> is just a change in the default Kconfig value. The distros already are
> shipping kernels that set things this way.
>
> Cc: Theodore Ts'o <tytso@mit.edu>
> Signed-off-by: Jason A. Donenfeld <Jason@zx2c4.com>

Reviewed-by: Ard Biesheuvel <ardb@kernel.org>

We're at the mercy of firmware and micro-architecture anyway, given
that we are also relying on it to ensure that every instruction in the
kernel's executable image has been faithfully copied to memory, and
that the CPU implements those instructions as documented. So I don't
think firmware or ISA bugs related to RNGs deserve special treatment -
if they are broken, we should quirk around them like we usually do.

So enabling these by default is a step in the right direction IMHO.


> ---
> Ted - I'm in particular interested in your opinion here. If you feel
> like this is much too hazmat for your tastes, I have no qualms about
> abandoning it. -Jason
>
>  drivers/char/Kconfig | 50 +++++++++++++++++++++++++++-----------------
>  1 file changed, 31 insertions(+), 19 deletions(-)
>
> diff --git a/drivers/char/Kconfig b/drivers/char/Kconfig
> index 69fd31ffb847..0b6c03643ddc 100644
> --- a/drivers/char/Kconfig
> +++ b/drivers/char/Kconfig
> @@ -429,28 +429,40 @@ config ADI
>           driver include crash and makedumpfile.
>
>  config RANDOM_TRUST_CPU
> -       bool "Trust the CPU manufacturer to initialize Linux's CRNG"
> +       bool "Initialize RNG using CPU RNG instructions"
> +       default y
>         depends on ARCH_RANDOM
> -       default n
>         help
> -       Assume that CPU manufacturer (e.g., Intel or AMD for RDSEED or
> -       RDRAND, IBM for the S390 and Power PC architectures) is trustworthy
> -       for the purposes of initializing Linux's CRNG.  Since this is not
> -       something that can be independently audited, this amounts to trusting
> -       that CPU manufacturer (perhaps with the insistence or mandate
> -       of a Nation State's intelligence or law enforcement agencies)
> -       has not installed a hidden back door to compromise the CPU's
> -       random number generation facilities. This can also be configured
> -       at boot with "random.trust_cpu=on/off".
> +         Initialize the RNG using random numbers supplied by the CPU's
> +         RNG instructions (e.g. RDRAND), if supported and available. These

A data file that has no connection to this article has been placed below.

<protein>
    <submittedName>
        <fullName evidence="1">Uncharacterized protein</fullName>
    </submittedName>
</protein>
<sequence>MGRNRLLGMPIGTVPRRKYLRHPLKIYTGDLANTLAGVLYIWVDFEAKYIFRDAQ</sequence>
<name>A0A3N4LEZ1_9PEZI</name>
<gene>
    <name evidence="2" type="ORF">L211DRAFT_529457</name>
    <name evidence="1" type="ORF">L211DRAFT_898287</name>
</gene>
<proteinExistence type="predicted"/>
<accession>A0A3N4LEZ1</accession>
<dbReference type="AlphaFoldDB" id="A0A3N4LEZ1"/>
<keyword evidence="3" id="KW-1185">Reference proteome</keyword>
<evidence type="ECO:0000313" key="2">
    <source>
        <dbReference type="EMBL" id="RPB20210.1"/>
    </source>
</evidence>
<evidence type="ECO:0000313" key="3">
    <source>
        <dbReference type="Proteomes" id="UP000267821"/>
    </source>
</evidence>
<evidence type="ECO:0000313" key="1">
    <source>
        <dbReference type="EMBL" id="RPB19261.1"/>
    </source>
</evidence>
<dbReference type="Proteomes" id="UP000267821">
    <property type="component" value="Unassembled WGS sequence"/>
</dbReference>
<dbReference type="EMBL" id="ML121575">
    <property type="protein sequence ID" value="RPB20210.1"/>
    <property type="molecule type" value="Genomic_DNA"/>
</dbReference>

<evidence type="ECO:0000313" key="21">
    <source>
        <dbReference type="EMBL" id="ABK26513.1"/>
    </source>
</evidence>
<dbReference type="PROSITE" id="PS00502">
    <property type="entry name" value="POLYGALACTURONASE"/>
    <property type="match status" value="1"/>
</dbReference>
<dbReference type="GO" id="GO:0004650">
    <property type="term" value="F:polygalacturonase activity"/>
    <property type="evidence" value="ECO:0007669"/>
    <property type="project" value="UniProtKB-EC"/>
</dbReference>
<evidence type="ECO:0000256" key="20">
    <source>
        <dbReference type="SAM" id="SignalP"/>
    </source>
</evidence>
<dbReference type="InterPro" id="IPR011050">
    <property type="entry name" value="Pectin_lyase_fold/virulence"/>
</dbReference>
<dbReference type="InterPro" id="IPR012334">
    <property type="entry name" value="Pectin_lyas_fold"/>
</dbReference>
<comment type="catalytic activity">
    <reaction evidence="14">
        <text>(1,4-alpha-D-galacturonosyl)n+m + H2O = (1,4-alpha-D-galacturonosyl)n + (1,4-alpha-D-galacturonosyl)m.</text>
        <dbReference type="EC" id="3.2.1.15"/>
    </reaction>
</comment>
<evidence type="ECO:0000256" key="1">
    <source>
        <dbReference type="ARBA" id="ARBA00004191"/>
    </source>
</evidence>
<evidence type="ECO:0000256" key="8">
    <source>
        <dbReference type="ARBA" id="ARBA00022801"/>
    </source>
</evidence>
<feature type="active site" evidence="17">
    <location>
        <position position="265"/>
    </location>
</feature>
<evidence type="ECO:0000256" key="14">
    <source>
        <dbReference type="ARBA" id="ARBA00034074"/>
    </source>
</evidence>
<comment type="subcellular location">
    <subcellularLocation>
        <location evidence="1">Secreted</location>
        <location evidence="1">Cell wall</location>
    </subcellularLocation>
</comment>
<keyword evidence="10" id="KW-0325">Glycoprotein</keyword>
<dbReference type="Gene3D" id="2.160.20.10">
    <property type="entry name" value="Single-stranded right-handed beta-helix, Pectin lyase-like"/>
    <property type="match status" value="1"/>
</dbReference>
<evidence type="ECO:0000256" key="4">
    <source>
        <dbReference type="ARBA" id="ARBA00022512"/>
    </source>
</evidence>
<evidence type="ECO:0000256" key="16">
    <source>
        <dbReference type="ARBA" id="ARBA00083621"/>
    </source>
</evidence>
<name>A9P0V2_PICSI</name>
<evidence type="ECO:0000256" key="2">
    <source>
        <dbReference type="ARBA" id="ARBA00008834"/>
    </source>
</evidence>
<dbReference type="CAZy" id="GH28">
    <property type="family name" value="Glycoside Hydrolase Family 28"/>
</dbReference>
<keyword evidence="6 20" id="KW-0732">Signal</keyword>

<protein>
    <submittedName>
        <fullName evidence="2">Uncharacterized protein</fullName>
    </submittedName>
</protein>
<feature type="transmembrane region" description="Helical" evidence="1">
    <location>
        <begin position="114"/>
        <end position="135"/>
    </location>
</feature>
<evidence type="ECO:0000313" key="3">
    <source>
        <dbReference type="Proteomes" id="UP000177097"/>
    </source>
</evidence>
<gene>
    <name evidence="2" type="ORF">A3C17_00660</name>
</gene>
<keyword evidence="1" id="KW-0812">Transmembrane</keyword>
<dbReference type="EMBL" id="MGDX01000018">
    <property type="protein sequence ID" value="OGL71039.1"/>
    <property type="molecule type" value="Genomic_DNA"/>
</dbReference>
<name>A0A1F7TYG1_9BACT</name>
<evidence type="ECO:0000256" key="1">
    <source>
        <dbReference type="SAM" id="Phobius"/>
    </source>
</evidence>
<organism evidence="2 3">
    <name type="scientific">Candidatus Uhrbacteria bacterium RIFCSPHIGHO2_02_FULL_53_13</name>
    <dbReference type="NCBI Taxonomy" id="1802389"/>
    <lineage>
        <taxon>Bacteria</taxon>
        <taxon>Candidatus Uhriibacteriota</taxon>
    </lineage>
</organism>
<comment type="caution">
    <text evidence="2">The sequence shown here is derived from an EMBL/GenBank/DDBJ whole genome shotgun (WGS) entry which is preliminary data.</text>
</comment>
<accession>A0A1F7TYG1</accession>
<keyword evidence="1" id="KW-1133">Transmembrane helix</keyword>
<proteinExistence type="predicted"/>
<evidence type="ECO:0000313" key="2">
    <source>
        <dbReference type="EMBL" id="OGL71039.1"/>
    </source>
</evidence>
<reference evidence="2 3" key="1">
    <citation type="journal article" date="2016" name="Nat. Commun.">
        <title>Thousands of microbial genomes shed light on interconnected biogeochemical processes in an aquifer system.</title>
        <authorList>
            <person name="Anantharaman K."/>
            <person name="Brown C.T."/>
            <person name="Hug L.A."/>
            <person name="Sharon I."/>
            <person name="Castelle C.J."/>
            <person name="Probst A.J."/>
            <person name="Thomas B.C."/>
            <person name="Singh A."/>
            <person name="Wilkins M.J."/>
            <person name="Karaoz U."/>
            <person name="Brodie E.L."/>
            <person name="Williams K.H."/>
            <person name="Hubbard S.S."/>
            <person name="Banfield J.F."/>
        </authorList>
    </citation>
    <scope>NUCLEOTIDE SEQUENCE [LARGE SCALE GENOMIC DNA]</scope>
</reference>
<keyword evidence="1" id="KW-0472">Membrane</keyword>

> +         random numbers are never used directly, but are rather hashed into
> +         the main input pool, and this happens regardless of whether or not
> +         this option is enabled. Instead, this option controls whether the
> +         they are credited and hence can initialize the RNG. Additionally,
> +         other sources of randomness are always used, regardless of this
> +         setting.  Enabling this implies trusting that the CPU can supply high
> +         quality and non-backdoored random numbers.
> +
> +         Say Y here unless you have reason to mistrust your CPU or believe
> +         its RNG facilities may be faulty. This may also be configured at
> +         boot time with "random.trust_cpu=on/off".
>
>  config RANDOM_TRUST_BOOTLOADER
> -       bool "Trust the bootloader to initialize Linux's CRNG"
> -       help
> -       Some bootloaders can provide entropy to increase the kernel's initial
> -       device randomness. Say Y here to assume the entropy provided by the
> -       booloader is trustworthy so it will be added to the kernel's entropy
> -       pool. Otherwise, say N here so it will be regarded as device input that
> -       only mixes the entropy pool. This can also be configured at boot with
> -       "random.trust_bootloader=on/off".
> +       bool "Initialize RNG using bootloader-supplied seed"
> +       default y
> +       help
> +         Initialize the RNG using a seed supplied by the bootloader or boot
> +         environment (e.g. EFI or a bootloader-generated device tree). This
> +         seed is not used directly, but is rather hashed into the main input
> +         pool, and this happens regardless of whether or not this option is
> +         enabled. Instead, this option controls whether the seed is credited
> +         and hence can initialize the RNG. Additionally, other sources of
> +         randomness are always used, regardless of this setting. Enabling
> +         this implies trusting that the bootloader can supply high quality and
> +         non-backdoored seeds.
> +
> +         Say Y here unless you have reason to mistrust your bootloader or
> +         believe its RNG facilities may be faulty. This may also be configured
> +         at boot time with "random.trust_bootloader=on/off".
>
>  endmenu
> --
> 2.35.1
>

      reply	other threads:[~2022-06-06 11:33 UTC|newest]

Thread overview: 2+ messages / expand[flat|nested]  mbox.gz  Atom feed  top
2022-06-05 17:15 Jason A. Donenfeld
2022-06-06 11:32 ` Ard Biesheuvel [this message]